If a business wants to purchase the item(s) exclusively for resale, it can issue a resale certification that prevents them from paying sales tax twice. This certification can only be issued by a business with a valid seller’s permit. There are many ways to issue a resale certificate. To learn more about the different types and to download a worksheet resale certification you can provide to sellers please visit CDTFA Sales and Use Tax Regulations (

5. State and Local Taxes:

It is important that you research what additional local and state taxes may be applicable to your business. Review the information below to get started.

Local Taxes

Business personal property tax may apply to your business. If applicable, the Santa Barbara County Tax Assessor ( will contact you regarding your property value. Be sure to comply and respond to requests from their office.

Santa Barbara Office of The Santa Barbara County Assessor’s Division  (
105 E. Anapamu St.  
Room 204 
Santa Barbara, CA 93101 

(805) 568-2550

Santa Maria Office of the Santa Barbara County Assessor’s Division (  
511 E. Lakeside Parkway 
Suite 115 
Santa Maria, CA 93455 

(805) 346-8310

Lompoc Office of the Santa Barbara County Assessor’s Division (
By appointment only. Please complete their contact form here - (  
(805) 568-2550

State Taxes:

For more help understanding which state taxes may be applicable to your business, contact the California Tax Service Center. The California Tax Service Center works to provide one-stop tax help through taxpayer resources and educational programs. Learn more at California Tax Service Center (

6. Apply for Your Business License:

Now that you have completed the steps above you can contact the city that you will be conducting business in to apply for your business license. All cities require a business license in order to operate. Visit your City Hall in person or online to obtain an application. At the time of filing the application, a fee must be paid, and varies depending on the size and type of business. The license must be posted in plain sight at your place of business and must be renewed annually.

7. Register with the EDD:

If you operate a business and employ one or more employees, you must register as an employer with the Employment Development Department (EDD) when you pay wages in excess of $100 in a calendar quarter. For more information visit the EDD Payroll Taxes Information Website (,more%20in%20a%20calendar%20quarter.).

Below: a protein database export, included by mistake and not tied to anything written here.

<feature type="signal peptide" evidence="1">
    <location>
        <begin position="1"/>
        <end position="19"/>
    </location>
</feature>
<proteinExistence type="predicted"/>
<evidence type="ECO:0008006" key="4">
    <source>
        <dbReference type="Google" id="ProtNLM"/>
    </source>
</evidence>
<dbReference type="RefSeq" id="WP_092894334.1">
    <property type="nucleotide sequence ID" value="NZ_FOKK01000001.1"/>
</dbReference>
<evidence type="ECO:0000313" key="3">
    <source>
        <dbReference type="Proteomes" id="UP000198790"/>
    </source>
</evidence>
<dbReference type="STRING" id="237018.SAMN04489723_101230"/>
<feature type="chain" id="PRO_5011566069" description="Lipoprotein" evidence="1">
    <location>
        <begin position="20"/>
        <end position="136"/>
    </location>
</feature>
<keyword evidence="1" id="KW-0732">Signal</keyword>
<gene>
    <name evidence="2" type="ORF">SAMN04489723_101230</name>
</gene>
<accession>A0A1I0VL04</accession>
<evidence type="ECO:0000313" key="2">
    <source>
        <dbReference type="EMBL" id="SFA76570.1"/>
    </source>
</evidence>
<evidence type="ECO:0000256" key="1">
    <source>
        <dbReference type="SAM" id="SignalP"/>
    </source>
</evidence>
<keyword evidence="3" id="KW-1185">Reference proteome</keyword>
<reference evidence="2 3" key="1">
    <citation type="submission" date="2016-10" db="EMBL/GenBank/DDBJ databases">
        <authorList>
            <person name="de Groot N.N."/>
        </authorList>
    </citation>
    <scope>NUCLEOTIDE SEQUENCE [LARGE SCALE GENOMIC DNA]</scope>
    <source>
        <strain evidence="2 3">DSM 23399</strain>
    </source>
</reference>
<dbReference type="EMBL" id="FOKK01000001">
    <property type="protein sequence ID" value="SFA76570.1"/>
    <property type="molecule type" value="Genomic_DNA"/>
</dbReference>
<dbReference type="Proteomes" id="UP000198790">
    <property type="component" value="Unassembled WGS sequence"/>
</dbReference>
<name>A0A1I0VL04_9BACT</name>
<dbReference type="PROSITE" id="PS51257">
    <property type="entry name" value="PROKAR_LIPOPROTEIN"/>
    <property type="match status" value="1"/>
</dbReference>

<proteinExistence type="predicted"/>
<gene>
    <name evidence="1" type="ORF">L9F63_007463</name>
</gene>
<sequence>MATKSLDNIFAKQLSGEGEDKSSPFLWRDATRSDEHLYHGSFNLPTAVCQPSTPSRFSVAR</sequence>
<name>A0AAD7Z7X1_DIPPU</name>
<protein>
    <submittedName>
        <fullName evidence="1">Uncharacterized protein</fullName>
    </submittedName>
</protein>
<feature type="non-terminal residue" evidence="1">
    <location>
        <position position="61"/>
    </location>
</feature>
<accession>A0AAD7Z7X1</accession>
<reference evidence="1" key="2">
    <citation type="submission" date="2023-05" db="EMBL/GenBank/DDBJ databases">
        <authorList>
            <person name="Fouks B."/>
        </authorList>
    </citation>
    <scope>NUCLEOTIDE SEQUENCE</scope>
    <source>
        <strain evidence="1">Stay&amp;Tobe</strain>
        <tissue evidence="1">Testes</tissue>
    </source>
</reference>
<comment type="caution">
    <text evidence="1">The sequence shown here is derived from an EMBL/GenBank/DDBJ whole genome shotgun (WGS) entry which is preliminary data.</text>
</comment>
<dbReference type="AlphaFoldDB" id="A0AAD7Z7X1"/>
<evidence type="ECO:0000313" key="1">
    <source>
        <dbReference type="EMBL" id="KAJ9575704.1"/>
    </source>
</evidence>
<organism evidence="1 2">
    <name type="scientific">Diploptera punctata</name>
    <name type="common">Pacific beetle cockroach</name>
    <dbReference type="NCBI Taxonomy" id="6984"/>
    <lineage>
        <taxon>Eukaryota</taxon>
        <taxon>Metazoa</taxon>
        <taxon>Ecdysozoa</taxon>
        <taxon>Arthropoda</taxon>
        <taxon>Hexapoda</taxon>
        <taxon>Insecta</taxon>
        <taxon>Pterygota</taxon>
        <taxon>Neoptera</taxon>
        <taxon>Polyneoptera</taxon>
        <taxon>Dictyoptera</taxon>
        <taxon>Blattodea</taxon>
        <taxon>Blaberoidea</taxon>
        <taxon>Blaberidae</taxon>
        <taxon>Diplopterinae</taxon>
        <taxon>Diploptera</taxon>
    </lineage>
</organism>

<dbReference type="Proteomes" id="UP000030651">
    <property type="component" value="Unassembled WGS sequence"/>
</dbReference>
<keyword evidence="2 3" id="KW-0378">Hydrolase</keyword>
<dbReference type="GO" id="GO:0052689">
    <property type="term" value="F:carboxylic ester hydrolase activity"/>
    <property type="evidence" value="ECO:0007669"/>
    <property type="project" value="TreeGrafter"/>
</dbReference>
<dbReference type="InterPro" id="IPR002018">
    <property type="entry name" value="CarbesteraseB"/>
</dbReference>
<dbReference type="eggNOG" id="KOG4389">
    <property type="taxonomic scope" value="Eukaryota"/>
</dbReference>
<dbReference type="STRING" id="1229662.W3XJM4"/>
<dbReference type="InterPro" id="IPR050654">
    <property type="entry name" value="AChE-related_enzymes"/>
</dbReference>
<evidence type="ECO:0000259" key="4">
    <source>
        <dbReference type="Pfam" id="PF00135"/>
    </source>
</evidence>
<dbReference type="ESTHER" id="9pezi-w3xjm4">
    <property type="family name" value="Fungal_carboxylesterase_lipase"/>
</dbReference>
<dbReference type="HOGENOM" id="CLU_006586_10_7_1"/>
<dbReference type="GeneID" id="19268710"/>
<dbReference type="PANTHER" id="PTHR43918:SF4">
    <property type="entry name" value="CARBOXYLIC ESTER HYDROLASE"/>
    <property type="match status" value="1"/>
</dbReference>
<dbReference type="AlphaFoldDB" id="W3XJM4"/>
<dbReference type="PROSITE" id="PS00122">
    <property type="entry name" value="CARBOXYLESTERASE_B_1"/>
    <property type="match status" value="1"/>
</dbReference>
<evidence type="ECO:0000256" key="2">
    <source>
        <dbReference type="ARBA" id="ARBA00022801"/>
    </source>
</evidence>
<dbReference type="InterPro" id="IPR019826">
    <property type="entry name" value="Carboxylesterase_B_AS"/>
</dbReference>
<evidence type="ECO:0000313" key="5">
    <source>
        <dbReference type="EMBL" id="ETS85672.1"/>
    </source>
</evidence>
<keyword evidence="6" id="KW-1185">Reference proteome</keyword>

8. Obtain a FEIN:

Employer Identification Number (referred to as FEIN) must be obtained for tax purposes through the IRS by filing form SS-4. You can apply for a FEIN number online through the IRS. There is no deadline for filing Form SS-4; however, to avoid substantial confusion, file your Form SS-4 early. If an income tax form is filed without a FEIN, the IRS will assign one. It is not uncommon for the IRS to assign more than one FEIN to a business, which can result in notices for delinquent tax returns that have been filed using a second FEIN. Apply at IRS FEIN Number (

9. Obtain a Dun & Bradstreet Number:

Getting a Dun & Bradstreet D-U-N-S® Number for your business is the first step in establishing your business credit file. If you are already in business, you can call 1.888.814.1435 or visit Dun & Bradstreet (

Business Support Organizations

SCORE San Luis Obispo

SCORE offers free mentoring, a variety of free webinars, and workshops educating and supporting business leaders and entrepreneurs in all facets of starting and growing their businesses.  Website:
P.O. Box 5416
San Luis Obispo, Ca 93403
(805) 547-0779

Cal Poly Center for Innovation & Entrepreneurship. (SBDC):

The SBDC’s mission is to strengthen existing business entities, and assist start-ups through high-quality, no-cost counseling, high-quality, affordable training programs, and access to capital. Website:
872 Higuera St, 
San Luis Obispo, CA 93401

(805) 756-5171

Mission Community Services (Women’s Business Center)

Mission Community Services Corporation is dedicated to enhancing opportunities for potential entrepreneurs and small business owners to become self-sustaining, successful contributors to their communities, with special assistance for women, low-income, minority, veterans, and non-profit businesses in San Luis Obispo, Kern, and Monterey Counties.  Website:
71 Zaca Ln #130, 
San Luis Obispo, CA 93401

(805) 595-1357

Women’s Economic Ventures (WEV):

WEV programs combine classroom training, capital, and individual technical assistance to support the small business entrepreneur through start-up, stabilization, and growth phases. Most services are provided in Spanish and English.
Women’s Economic Ventures (
21 East Canon Perdido Suite 301
Santa Barbara, CA 93101 

(805) 965-6073

This document is intended to be used as a starting point to help business owners who are considering starting a new business in the Santa Maria Valley. It is not comprehensive. While everything in this article is intended to be accurate it is not intended as legal advice and should not be relied on as such. To obtain legal advice please contact a licensed California attorney.

1165 Herndon Parkway, Suite 100
Herndon, VA 20170
(805) 547-0779

Copyright © 2023 SCORE Association,

Funded, in part, through a Cooperative Agreement with the U.S. Small Business Administration. All opinions, and/or recommendations expressed herein are those of the author(s) and do not necessarily reflect the views of the SBA.